NBA Lockout: 5 Players Whose Value Is Bleeding Away
The NBA lockout is preventing teams from engaging in a high-priced summer of free agency. That's bad news for those who thrived in their contract years and expected big money this June.
While LeBron James and Chris Bosh reaped the benefits of free agency in 2010, the big names of this year's class like Jamal Crawford, J.R. Smith and Nene aren't hearing any offers thanks to the lockout. These guys will probably get their money eventually as they've been contributors for a long time.
Short, Puerto Rican point guards (ring a bell?) who may have broken out in the playoffs are at risk because of the diminishing memory of their accomplishments.
And of course, old players are at risk because of their aching joints and arthritic bones. Yao Ming knows about those all too well.
With each day that passes, the value of certain free agents falls. Here are five fallers for the (hopeful) 2011-2012 season.
No player has more to lose during the NBA lockout.
Remember how J.J. Barea entered games for the Dallas Mavericks during the playoffs and completely changed the momentum and pace? Of course you do, because the memory is still just a few months old.
Imagine what happens if we lose an entire NBA season. Barea's postseason heroics and Dallas' NBA Championship put him right at the top of the free agent list. He could have easily become another overpaid player, but the lockout is forcing his electric quick dribble drive into the back of our minds.
DeShawn Stevenson is suffering the same fate as teammate J.J. Barea. Stevenson played well last season, helping the Dallas Mavericks win the 2011 championship. However, his accomplishments will soon be forgotten.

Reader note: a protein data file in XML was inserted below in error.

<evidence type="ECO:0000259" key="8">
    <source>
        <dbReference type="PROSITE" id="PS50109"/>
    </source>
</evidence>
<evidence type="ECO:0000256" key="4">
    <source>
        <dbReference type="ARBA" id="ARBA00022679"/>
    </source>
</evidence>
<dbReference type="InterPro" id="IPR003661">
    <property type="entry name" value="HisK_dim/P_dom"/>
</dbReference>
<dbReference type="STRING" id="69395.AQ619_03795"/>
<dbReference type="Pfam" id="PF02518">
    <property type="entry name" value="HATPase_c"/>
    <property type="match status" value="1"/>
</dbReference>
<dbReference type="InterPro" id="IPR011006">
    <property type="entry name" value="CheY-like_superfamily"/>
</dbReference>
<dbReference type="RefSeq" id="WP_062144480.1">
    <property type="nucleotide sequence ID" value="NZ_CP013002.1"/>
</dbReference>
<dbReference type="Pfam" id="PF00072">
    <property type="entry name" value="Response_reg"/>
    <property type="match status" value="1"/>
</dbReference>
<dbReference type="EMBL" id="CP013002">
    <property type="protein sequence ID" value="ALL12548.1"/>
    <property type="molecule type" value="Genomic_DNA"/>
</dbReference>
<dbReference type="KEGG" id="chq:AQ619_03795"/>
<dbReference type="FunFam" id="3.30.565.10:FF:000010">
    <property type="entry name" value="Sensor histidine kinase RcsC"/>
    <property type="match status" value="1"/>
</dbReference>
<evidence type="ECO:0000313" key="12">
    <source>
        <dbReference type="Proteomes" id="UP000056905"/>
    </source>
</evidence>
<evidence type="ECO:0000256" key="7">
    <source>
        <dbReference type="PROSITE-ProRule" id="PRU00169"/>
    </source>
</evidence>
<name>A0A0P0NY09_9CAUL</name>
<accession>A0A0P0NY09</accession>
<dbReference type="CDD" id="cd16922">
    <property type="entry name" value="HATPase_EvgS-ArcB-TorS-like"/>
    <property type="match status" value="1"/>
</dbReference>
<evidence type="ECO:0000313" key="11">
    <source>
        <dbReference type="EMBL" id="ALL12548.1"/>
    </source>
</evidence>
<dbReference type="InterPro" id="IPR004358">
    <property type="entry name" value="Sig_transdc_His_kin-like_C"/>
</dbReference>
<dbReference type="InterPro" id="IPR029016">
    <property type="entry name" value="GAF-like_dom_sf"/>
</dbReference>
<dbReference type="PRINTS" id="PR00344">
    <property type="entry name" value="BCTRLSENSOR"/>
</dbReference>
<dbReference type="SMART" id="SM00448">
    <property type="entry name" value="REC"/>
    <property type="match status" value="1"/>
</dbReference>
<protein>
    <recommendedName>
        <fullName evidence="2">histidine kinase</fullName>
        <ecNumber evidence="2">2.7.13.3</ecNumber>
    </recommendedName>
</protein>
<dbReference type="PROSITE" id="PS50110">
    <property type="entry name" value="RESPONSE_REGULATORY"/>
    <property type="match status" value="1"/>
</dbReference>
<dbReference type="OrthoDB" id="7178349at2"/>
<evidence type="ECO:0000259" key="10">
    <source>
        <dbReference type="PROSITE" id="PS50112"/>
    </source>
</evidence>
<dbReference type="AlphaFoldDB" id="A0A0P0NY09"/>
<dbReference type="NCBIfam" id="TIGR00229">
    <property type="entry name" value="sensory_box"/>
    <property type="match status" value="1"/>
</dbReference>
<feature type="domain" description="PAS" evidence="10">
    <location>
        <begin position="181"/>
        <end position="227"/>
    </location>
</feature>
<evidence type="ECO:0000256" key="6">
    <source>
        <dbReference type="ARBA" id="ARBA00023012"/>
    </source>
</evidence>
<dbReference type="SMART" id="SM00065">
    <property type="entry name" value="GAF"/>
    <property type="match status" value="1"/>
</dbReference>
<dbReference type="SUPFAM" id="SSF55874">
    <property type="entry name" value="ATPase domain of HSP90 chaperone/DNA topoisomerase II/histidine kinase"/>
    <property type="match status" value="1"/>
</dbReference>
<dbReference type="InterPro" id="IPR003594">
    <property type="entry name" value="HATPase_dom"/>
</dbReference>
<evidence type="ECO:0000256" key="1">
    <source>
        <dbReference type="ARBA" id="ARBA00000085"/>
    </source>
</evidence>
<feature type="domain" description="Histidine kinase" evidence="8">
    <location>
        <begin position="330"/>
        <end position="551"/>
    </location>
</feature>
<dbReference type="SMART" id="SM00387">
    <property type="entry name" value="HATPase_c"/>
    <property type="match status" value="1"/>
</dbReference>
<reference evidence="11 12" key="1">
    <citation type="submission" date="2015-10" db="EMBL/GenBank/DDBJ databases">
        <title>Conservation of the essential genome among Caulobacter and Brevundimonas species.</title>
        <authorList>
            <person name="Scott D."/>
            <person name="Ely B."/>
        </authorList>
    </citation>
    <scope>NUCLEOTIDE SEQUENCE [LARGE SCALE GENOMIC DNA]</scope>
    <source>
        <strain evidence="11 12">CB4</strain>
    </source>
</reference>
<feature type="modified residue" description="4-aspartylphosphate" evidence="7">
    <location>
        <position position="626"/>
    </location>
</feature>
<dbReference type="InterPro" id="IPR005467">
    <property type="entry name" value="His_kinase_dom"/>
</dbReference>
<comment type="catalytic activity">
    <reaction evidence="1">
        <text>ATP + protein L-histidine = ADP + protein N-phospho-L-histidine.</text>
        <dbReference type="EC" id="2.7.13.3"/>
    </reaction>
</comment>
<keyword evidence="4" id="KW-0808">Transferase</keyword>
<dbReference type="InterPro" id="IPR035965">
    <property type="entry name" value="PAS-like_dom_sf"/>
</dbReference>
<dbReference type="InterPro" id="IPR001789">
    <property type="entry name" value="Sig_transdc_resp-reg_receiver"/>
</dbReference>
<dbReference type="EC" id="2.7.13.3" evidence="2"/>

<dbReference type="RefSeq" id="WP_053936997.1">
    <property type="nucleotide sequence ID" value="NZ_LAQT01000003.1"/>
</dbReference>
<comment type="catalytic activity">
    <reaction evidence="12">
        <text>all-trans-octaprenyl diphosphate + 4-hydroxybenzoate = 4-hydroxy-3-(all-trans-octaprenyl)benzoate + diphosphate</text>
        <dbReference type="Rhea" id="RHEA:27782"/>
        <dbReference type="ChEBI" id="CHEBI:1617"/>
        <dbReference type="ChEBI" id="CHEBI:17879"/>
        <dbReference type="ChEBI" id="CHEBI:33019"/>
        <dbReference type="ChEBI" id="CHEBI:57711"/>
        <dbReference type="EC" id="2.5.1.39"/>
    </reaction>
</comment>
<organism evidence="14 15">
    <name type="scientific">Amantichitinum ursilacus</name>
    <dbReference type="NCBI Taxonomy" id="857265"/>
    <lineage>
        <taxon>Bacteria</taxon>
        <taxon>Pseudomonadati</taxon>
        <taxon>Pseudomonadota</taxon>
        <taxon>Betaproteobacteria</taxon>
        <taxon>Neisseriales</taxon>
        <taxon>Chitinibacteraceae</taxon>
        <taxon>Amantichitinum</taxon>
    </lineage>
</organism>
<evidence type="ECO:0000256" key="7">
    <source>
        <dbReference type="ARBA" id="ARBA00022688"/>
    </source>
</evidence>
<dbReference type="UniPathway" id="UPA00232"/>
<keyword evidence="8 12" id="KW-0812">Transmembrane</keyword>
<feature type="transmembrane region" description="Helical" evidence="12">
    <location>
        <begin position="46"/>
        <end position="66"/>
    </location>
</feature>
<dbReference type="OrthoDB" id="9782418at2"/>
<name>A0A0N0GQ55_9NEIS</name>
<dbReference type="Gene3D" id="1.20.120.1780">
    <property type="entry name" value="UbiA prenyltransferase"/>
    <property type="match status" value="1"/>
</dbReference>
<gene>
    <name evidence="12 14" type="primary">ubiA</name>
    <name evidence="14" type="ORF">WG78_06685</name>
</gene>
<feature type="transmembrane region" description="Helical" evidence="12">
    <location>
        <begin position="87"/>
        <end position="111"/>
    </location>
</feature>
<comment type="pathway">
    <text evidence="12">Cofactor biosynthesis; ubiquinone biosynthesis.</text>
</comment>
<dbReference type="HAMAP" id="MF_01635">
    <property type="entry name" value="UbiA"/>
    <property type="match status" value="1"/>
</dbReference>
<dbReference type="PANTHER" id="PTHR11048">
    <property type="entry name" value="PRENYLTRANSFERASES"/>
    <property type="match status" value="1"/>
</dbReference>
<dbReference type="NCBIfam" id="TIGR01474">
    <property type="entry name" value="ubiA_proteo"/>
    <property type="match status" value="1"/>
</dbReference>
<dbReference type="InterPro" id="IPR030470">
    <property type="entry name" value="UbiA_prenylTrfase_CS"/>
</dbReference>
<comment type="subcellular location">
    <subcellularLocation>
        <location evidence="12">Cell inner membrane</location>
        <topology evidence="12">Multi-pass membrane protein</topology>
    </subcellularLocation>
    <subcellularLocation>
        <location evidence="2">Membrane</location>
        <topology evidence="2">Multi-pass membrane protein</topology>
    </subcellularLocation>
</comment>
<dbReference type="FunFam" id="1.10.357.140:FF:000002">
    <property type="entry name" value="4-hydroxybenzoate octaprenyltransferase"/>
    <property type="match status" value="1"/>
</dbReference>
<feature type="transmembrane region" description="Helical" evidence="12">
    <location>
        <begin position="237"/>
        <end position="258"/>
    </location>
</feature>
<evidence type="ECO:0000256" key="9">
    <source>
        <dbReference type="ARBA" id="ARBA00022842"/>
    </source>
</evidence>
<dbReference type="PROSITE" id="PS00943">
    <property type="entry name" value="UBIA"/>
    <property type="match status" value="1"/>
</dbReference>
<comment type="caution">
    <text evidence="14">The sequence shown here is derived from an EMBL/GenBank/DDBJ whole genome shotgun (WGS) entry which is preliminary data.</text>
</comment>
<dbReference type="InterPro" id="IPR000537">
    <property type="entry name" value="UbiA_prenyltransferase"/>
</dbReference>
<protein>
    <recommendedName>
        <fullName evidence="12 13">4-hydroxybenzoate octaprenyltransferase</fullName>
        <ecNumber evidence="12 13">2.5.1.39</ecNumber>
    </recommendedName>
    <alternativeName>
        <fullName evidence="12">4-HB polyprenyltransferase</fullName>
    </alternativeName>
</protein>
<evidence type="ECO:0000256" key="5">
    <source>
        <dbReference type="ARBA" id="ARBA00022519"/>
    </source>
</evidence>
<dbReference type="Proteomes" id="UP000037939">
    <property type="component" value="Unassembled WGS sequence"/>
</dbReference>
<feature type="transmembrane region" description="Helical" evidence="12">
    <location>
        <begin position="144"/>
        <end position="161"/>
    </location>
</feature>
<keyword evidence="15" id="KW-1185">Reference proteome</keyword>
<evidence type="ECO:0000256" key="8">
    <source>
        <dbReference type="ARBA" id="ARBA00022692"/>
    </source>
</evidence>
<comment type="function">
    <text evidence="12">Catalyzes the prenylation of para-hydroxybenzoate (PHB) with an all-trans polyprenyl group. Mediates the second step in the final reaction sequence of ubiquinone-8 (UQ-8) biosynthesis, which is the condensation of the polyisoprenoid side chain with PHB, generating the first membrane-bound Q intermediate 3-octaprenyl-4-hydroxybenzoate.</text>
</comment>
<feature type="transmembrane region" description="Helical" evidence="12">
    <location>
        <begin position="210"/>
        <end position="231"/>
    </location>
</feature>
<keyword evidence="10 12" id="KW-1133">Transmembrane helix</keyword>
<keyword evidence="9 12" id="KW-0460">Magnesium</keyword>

Stevenson will be relegated from "that guy who shot threes and smothered LeBron James" to "that guy with the Abraham Lincoln tattoo on his neck who thinks he's better than LeBron James."
Unlike Barea, who deserves to get paid, there are 20 Stevenson's in the league who don't have an NBA title's worth of salary under their belt.
Delonte West essentially took over as the Boston Celtics' floor general after Rajon Rondo suffered a gruesome elbow injury against the Miami Heat in the playoffs. Delonte should have started, especially after the Heat re-learned how to stop the injured Rondo.
At the end of the Celtics' run, Delonte might have been considered an indispensable player as the C's made one final run at another championship. But as time wears on the memory of his solid play fades and Delonte becomes expendable. Personally, I hope this isn't true because he's good enough to start on any team in the league.
Notably absent from this list: Glen Davis. The lockout will help us forget about his dismal season and playoffs. Hopefully the Celtics don't forget though and just let him go.
Ideally, Kenyon Martin could be a perfect bench rebounder and energy guy for a contender. Picture Martin on the Los Angeles Lakers spelling the thinner Pau Gasol and Lamar Odom. It's a pretty good fit.
Unfortunately, at 33 years old Martin has limited games left on his knees. The oft-injured power forward is already a risk and if the lockout keeps players off the court for another season, he will find less attractive offers as he enters free agency a full year later than expected.
Kris Humphries averaged a double-double in 2010-2011 with 10 points and 10 rebounds per game. The New Jersey Nets tried to garner attention for the league's Most Improved Player award, but the Nets didn't improve enough for The Hump to get much attention.
With the lockout in effect, the main Kris Humphries story in circulation relates not to free agency but to his bride-to-be, Kim Kardashian.
The longer the media focuses on Humphries' relationships, the sooner they'll forget about his solid production in 2011.